However, unlike in state or federal courts where procedure may allow for dismissal based upon the failure to state a claim, or for summary judgment, upon the completion of discovery,   Motions to Dismiss are generally disfavored in arbitration.

In arbitration, the parties are provided the opportunity to submit pertinent evidence in support of their claims or defenses. See, e.g., British Ins. Co. of Cayman v. Water Street Ins. Co. Ltd., 93 F. Supp. 2d 506, 519 (S.D.N.Y. 2000)(“In sum, it is these facts which would present issues of fundamental fairness if a final award were issued without the development of an additional record on the merits.”)(quoting, Areca v. Oppenheimer & Co., Inc., 960 F. Supp. 52, 54 (S.D.N.Y. 1997)(finding that if an arbitrator refuses to hear material and pertinent evidence, prejudicing one of the parties, the award may be set aside); Konkar Maritime Enterprises, S.A. v. Compagnie Belge D’Affretement, 668 F. Supp. 267, 271 (S.D.N.Y. 1987) (“All parties in an arbitration proceeding are entitled to … an opportunity to be heard [and] must be allowed to present evidence without unreasonable restriction.”)(quoting Totem Marine Tug & Barge, Inc. v. North American Towing, Inc., 607 F.2d 649, 651 (5th Cir. 1979)).

In September 2007, FINRA  proposed amendments to Rule 10305 were “designed to limit significantly the number of dispositive motions – more commonly known as motions to dismiss — and to impose “strict sanctions,” including the assessment of  “all forum fees”  against parties who engage in abusive motions practices.

In September 2008, the Securities and Exchange Commission approved Rule 12206 of the Code of Arbitration Procedure, which became effective January 23, 2009,  and which specifically provides that pre-hearing Motions to Dismiss are limited to three circumstances on which to grant the motion: if the parties settled their dispute in writing; “factual impossibility,” meaning the party could not have been associated with the conduct at issue; or the existing 6-year time limit on the submission of arbitration claims.”    In connection with the promulgation of the new Rule, “FINRA emphasize[d] that these exceptions do not constitute an invitation to parties to file motions to dismiss.”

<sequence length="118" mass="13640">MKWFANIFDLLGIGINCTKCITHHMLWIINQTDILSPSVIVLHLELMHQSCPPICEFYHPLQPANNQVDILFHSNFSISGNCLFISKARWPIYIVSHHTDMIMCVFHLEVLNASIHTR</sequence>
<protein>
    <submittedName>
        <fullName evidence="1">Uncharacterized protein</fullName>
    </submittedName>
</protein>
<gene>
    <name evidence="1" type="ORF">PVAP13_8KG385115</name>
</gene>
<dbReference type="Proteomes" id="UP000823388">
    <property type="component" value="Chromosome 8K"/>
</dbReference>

Hearing Locations

The FINRA Director of Arbitration decides which of FINRA’s hearing locations will be the hearing location for the arbitration based upon the closest hearing location to the customer’s residence at the time of the events giving rise to the dispute, unless the hearing location closest to the customer’s residence is in a different state, otherwise the customer may request a hearing location in the customer’s state of residence at the time of the events giving rise to the dispute.

FINRA offers hearing locations in every region of the country. In the Northeast region, FINRA offers hearing locations in Albany, NY; Augusta, ME; Boston, MA; Buffalo, NY; Hartford, CT; London, England; Manchester, NH; Montpelier, VT; New York, NY; Newark, NJ; Philadelphia, PA; Providence, RI; Syracuse NY. In the Western Region, FINRA offers hearing locations in lbuquerque, NM; Anchorage, AK; Boise, ID; Cheyenne, WY; Denver, CO; Helena, MT; Honolulu, HI; Las Vegas, NV; Los Angeles, CA; Phoenix, AZ; Portland, OR; Reno, NV; Salt Lake City, UT; San Diego, CA; San Francisco, CA; Seattle, WA. In the Southeast Region, FINRA offers hearing locations in Atlanta, GA; Baltimore, MD; Birmingham, AL; Boca Raton, FL; Charlotte, NC; Columbia, SC; Jackson, MS; Jacksonville, FL; Little Rock, AR; Memphis, TN; Miami, FL; Nashville, TN; New Orleans, LA; Norfolk, VA; Orlando, FL; Raleigh, NC; Richmond, VA; San Juan, PR; Tampa, FL; Washington, DC; Wilmington, DE. In the Midwest Region FINRA offers hearing locations in Bismarck, ND; Charleston, WV; Chicago, IL; Cincinnati, OH; Cleveland, OH; Columbus, OH; Dallas, TX; Des Moines, IA; Detroit, MI; Houston, TX; Indianapolis, IN; Kansas City, MO; Louisville, KY; Milwaukee, WI; Minneapolis, MN; Oklahoma City, OK; Omaha, NE; Pittsburgh, PA; Rapid City, SD; St. Louis, MO; Wichita, KS.

Guiliano Law Group

Our practice is limited to the representation of investors. We accept representation on a contingent fee basis, meaning there is no cost to you unless we make a recovery for you. There is never any charge for a consultation or an evaluation of your claim. For more information, contact us at (877) SEC-ATTY.

For more information concerning common claims against stockbrokers and investment professionals, please visit us at